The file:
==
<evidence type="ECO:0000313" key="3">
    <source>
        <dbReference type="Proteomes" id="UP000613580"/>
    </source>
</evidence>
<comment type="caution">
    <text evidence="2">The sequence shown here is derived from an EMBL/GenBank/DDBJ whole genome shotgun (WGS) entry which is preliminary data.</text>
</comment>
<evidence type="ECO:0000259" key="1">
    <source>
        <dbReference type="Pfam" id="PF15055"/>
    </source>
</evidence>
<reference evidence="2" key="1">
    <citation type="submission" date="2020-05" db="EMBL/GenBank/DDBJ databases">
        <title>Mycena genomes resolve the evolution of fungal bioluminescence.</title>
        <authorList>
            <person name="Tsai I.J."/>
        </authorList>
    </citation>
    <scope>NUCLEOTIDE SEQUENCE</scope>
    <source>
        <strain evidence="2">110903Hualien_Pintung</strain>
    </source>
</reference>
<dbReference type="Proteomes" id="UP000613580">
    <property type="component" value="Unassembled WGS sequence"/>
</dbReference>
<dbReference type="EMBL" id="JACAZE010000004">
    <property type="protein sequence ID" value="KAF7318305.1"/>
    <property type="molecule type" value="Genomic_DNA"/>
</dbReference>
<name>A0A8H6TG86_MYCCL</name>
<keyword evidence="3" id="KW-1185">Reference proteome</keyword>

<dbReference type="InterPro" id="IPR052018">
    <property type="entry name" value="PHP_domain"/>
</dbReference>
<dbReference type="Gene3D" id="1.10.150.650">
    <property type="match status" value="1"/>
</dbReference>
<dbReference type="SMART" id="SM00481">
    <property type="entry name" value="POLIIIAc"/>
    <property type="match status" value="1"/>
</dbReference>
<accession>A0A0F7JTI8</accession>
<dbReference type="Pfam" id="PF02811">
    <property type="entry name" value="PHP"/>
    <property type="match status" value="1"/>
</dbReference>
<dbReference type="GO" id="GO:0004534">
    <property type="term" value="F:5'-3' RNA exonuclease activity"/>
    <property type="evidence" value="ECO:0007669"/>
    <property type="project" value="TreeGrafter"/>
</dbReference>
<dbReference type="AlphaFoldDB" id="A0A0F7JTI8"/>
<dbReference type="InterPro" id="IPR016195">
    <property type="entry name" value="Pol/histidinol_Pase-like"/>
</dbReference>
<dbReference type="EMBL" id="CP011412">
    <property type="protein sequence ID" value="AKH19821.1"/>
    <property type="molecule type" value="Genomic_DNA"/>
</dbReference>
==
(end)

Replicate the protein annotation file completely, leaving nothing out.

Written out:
<evidence type="ECO:0000313" key="3">
    <source>
        <dbReference type="Proteomes" id="UP000613580"/>
    </source>
</evidence>
<comment type="caution">
    <text evidence="2">The sequence shown here is derived from an EMBL/GenBank/DDBJ whole genome shotgun (WGS) entry which is preliminary data.</text>
</comment>
<evidence type="ECO:0000259" key="1">
    <source>
        <dbReference type="Pfam" id="PF15055"/>
    </source>
</evidence>
<reference evidence="2" key="1">
    <citation type="submission" date="2020-05" db="EMBL/GenBank/DDBJ databases">
        <title>Mycena genomes resolve the evolution of fungal bioluminescence.</title>
        <authorList>
            <person name="Tsai I.J."/>
        </authorList>
    </citation>
    <scope>NUCLEOTIDE SEQUENCE</scope>
    <source>
        <strain evidence="2">110903Hualien_Pintung</strain>
    </source>
</reference>
<dbReference type="Proteomes" id="UP000613580">
    <property type="component" value="Unassembled WGS sequence"/>
</dbReference>
<dbReference type="EMBL" id="JACAZE010000004">
    <property type="protein sequence ID" value="KAF7318305.1"/>
    <property type="molecule type" value="Genomic_DNA"/>
</dbReference>
<name>A0A8H6TG86_MYCCL</name>
<keyword evidence="3" id="KW-1185">Reference proteome</keyword>

<dbReference type="InterPro" id="IPR052018">
    <property type="entry name" value="PHP_domain"/>
</dbReference>
<dbReference type="Gene3D" id="1.10.150.650">
    <property type="match status" value="1"/>
</dbReference>
<dbReference type="SMART" id="SM00481">
    <property type="entry name" value="POLIIIAc"/>
    <property type="match status" value="1"/>
</dbReference>
<accession>A0A0F7JTI8</accession>
<dbReference type="Pfam" id="PF02811">
    <property type="entry name" value="PHP"/>
    <property type="match status" value="1"/>
</dbReference>
<dbReference type="GO" id="GO:0004534">
    <property type="term" value="F:5'-3' RNA exonuclease activity"/>
    <property type="evidence" value="ECO:0007669"/>
    <property type="project" value="TreeGrafter"/>
</dbReference>
<dbReference type="AlphaFoldDB" id="A0A0F7JTI8"/>
<dbReference type="InterPro" id="IPR016195">
    <property type="entry name" value="Pol/histidinol_Pase-like"/>
</dbReference>
<dbReference type="EMBL" id="CP011412">
    <property type="protein sequence ID" value="AKH19821.1"/>
    <property type="molecule type" value="Genomic_DNA"/>
</dbReference>